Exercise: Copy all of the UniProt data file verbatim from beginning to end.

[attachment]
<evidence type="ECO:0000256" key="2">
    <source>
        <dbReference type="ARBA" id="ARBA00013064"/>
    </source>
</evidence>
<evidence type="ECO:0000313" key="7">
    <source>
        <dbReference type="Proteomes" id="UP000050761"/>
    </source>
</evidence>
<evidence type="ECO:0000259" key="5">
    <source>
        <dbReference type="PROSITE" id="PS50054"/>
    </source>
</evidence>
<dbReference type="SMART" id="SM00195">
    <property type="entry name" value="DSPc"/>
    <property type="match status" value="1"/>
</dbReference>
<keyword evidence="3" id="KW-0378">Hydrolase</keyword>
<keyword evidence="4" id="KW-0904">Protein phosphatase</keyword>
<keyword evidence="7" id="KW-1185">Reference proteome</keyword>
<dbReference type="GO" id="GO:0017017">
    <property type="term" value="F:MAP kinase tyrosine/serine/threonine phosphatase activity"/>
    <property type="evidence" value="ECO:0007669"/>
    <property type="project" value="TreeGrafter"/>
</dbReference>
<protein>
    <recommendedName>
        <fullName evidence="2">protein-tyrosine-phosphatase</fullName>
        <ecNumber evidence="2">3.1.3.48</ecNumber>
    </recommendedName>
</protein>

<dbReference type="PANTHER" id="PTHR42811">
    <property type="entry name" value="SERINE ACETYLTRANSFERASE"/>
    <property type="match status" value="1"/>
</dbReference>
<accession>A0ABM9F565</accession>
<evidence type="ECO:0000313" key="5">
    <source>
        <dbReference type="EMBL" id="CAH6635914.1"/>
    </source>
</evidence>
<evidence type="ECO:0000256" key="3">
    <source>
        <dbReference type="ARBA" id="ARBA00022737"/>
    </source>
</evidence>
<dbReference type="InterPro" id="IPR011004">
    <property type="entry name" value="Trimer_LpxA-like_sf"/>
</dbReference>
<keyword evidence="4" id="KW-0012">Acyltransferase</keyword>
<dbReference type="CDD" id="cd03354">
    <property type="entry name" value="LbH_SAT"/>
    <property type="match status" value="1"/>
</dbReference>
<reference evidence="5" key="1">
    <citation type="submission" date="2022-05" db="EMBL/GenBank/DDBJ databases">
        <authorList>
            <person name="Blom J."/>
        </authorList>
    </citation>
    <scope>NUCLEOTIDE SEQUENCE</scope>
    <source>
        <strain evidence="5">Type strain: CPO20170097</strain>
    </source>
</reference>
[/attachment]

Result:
<evidence type="ECO:0000256" key="2">
    <source>
        <dbReference type="ARBA" id="ARBA00013064"/>
    </source>
</evidence>
<evidence type="ECO:0000313" key="7">
    <source>
        <dbReference type="Proteomes" id="UP000050761"/>
    </source>
</evidence>
<evidence type="ECO:0000259" key="5">
    <source>
        <dbReference type="PROSITE" id="PS50054"/>
    </source>
</evidence>
<dbReference type="SMART" id="SM00195">
    <property type="entry name" value="DSPc"/>
    <property type="match status" value="1"/>
</dbReference>
<keyword evidence="3" id="KW-0378">Hydrolase</keyword>
<keyword evidence="4" id="KW-0904">Protein phosphatase</keyword>
<keyword evidence="7" id="KW-1185">Reference proteome</keyword>
<dbReference type="GO" id="GO:0017017">
    <property type="term" value="F:MAP kinase tyrosine/serine/threonine phosphatase activity"/>
    <property type="evidence" value="ECO:0007669"/>
    <property type="project" value="TreeGrafter"/>
</dbReference>
<protein>
    <recommendedName>
        <fullName evidence="2">protein-tyrosine-phosphatase</fullName>
        <ecNumber evidence="2">3.1.3.48</ecNumber>
    </recommendedName>
</protein>

<dbReference type="PANTHER" id="PTHR42811">
    <property type="entry name" value="SERINE ACETYLTRANSFERASE"/>
    <property type="match status" value="1"/>
</dbReference>
<accession>A0ABM9F565</accession>
<evidence type="ECO:0000313" key="5">
    <source>
        <dbReference type="EMBL" id="CAH6635914.1"/>
    </source>
</evidence>
<evidence type="ECO:0000256" key="3">
    <source>
        <dbReference type="ARBA" id="ARBA00022737"/>
    </source>
</evidence>
<dbReference type="InterPro" id="IPR011004">
    <property type="entry name" value="Trimer_LpxA-like_sf"/>
</dbReference>
<keyword evidence="4" id="KW-0012">Acyltransferase</keyword>
<dbReference type="CDD" id="cd03354">
    <property type="entry name" value="LbH_SAT"/>
    <property type="match status" value="1"/>
</dbReference>
<reference evidence="5" key="1">
    <citation type="submission" date="2022-05" db="EMBL/GenBank/DDBJ databases">
        <authorList>
            <person name="Blom J."/>
        </authorList>
    </citation>
    <scope>NUCLEOTIDE SEQUENCE</scope>
    <source>
        <strain evidence="5">Type strain: CPO20170097</strain>
    </source>
</reference>